1. You wake feeling better than you have in the last week. And you can talk. Yay! (Thank you for all the well wishes :) )
2. You arrive at work and discover that some kind soul has bought Earl Gray tea for the communal kitchen as well as generic-bland-black tea.
3. Whilst walking upstairs with your tea cup, you hear the cleaner singing his heart out whilst cleaning the bathrooms.
[Starting work early, the cleaner probably thought he was alone in the building. You tiptoe away quickly to avoid shattering that illusion mid-song.]
4. You have left-over Spring-Winter risotto for lunch.
The Spring-Winter Risotto was modified from the Spring Risotto recipe in The Vegan Table (Colleen Patrick-Goudreau), which I bookmarked after receiving the book recently. In truth, it isn't too different to rice dishes I regularly make, but it does call for (appropriately for a risotto) arborio rice. I rarely use this, as I don't tend to have it when I want it, but some pre-planning meant that this time I was properly prepared.
The original recipe helpfully states that vegetables can be swapped and changed according to season and preference, which is why my version has been re-christened a Spring-Winter dish. I'm not sure that it's particularly wintery, but it ended up including only a few of the vegetables listed in the original recipe, and adding quite a lot more.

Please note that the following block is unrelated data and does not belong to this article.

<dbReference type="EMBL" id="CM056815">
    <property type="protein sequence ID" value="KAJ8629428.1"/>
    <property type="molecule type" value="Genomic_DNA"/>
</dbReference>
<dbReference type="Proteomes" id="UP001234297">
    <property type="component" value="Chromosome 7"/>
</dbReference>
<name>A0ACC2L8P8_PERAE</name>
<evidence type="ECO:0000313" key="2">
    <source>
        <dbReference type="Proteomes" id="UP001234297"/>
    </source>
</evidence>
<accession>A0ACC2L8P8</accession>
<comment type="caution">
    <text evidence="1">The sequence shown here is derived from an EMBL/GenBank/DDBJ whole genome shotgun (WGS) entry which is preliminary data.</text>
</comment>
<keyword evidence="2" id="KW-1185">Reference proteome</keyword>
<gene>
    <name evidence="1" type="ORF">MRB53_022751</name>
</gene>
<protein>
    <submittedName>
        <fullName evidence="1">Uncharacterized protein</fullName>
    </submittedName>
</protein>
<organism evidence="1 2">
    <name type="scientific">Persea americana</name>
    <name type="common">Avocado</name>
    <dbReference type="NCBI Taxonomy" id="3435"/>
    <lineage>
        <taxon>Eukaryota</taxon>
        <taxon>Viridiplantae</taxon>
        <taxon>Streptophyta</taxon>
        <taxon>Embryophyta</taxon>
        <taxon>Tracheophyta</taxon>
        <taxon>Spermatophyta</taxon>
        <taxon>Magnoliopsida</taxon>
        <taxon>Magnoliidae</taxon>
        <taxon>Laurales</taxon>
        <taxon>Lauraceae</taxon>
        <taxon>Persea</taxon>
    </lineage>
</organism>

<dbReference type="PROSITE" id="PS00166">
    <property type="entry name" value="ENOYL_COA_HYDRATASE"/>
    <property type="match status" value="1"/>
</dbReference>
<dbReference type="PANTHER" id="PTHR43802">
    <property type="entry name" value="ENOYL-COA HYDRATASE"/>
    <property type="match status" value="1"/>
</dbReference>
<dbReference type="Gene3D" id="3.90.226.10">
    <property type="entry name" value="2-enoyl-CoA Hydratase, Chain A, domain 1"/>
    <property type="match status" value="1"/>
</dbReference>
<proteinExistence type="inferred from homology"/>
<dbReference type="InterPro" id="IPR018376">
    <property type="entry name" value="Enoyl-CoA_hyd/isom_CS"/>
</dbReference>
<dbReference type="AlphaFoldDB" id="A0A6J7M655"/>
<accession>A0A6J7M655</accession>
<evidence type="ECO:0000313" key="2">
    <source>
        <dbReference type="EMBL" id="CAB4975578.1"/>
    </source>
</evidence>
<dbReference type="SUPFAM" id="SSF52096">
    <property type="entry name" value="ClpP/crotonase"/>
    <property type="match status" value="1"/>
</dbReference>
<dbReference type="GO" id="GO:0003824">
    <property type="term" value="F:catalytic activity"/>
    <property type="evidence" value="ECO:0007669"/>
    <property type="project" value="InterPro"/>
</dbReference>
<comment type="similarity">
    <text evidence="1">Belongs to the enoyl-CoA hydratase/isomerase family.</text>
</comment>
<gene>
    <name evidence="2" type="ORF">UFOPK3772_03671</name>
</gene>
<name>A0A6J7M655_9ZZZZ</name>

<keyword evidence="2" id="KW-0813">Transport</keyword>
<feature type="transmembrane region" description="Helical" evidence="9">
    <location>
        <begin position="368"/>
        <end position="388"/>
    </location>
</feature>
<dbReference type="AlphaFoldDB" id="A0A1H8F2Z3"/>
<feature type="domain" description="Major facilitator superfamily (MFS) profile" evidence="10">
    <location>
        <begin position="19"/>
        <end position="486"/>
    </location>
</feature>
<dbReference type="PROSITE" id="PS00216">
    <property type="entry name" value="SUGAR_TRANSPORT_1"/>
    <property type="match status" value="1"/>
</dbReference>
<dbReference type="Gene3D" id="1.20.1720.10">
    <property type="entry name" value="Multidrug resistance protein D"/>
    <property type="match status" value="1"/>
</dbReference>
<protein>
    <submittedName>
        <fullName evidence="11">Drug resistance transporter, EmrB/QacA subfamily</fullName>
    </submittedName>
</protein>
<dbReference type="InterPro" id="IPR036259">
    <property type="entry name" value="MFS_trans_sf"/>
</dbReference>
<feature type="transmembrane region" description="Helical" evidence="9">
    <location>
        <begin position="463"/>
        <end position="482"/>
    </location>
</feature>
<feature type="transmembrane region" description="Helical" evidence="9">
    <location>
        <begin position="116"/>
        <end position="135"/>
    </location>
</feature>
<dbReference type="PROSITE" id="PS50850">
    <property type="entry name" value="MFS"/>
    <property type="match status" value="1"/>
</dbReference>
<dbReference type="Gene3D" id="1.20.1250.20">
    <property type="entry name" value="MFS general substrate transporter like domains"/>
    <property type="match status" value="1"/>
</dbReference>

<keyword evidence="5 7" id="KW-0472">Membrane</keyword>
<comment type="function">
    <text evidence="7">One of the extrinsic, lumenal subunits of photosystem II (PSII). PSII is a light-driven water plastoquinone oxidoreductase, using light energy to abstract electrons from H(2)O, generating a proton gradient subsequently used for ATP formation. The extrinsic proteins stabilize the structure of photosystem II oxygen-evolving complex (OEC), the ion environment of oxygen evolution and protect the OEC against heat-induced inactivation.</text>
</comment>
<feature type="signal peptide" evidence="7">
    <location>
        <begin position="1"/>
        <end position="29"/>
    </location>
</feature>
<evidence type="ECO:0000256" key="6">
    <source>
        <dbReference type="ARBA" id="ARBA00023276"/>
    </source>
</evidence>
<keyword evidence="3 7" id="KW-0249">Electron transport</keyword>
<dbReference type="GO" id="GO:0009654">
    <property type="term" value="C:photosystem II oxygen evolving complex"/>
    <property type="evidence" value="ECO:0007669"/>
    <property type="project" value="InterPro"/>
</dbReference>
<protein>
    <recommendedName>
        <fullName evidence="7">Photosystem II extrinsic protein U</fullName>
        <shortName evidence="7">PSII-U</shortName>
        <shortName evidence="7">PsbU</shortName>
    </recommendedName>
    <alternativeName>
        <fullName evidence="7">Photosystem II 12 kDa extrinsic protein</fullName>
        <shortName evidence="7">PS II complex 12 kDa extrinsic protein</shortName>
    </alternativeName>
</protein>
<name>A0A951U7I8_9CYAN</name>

Adapted from The Vegan Table, by Colleen Patrick-Goudreau
Serves 3 - 4
1 bunch spring onions (~10)
1 shallot (or 1/2 regular onion), chopped
1 clove garlic, crushed
2 carrots, thinly sliced or julienned
1 red pepper, thinly sliced
1 green pepper, chopped
~3/4 cup green beans, chopped
3 - 4 cups vegetable stock
1 1/2 cups arborio rice (uncooked)
1tsp dried basil
Salt and pepper to taste
1. Chop the white parts of the spring onions and reserve ~2tbsp of the green parts, very finely sliced.
2. In the bottom of a large saucepan, saute the white part of the spring onions, the chopped shallot, and the crushed garlic.
3. Meanwhile, steam the carrots, pepper and beans in a steamer over low heat, until crisp. Stand until needed.
4. When the onion and garlic are soft and golden, add 3 cups of stock and the arborio rice. Simmer covered for ~15 minutes. Add the additional cup of stock as required, when the rice thickens.
5. When the rice is cooked, mix through the steamed vegetables and basil. Add salt and pepper to taste (I added pepper).
6. Serve and top with reserved sliced spring onion. Sprinkle with cheese if desired (I gave Mr Bite cheese and he reported that it worked well).
I enjoyed this dish, particularly the taste and texture of the arborio rice. Even without the cheese that's usually involved in regular risotto, the rice was much thicker and creamier than usual, and slightly (pleasantly) chewy. The simple flavourings worked well together and the vegetables retained their texture and taste much more than I associate with rice dishes, due to the steaming.
The only issue I have with the recipe is the lack of protein! With that said, the one tweak I might try in future would be to add a 1/4 cup of pinenuts, as I imagine the flavour and texture of those would complement the risotto nicely.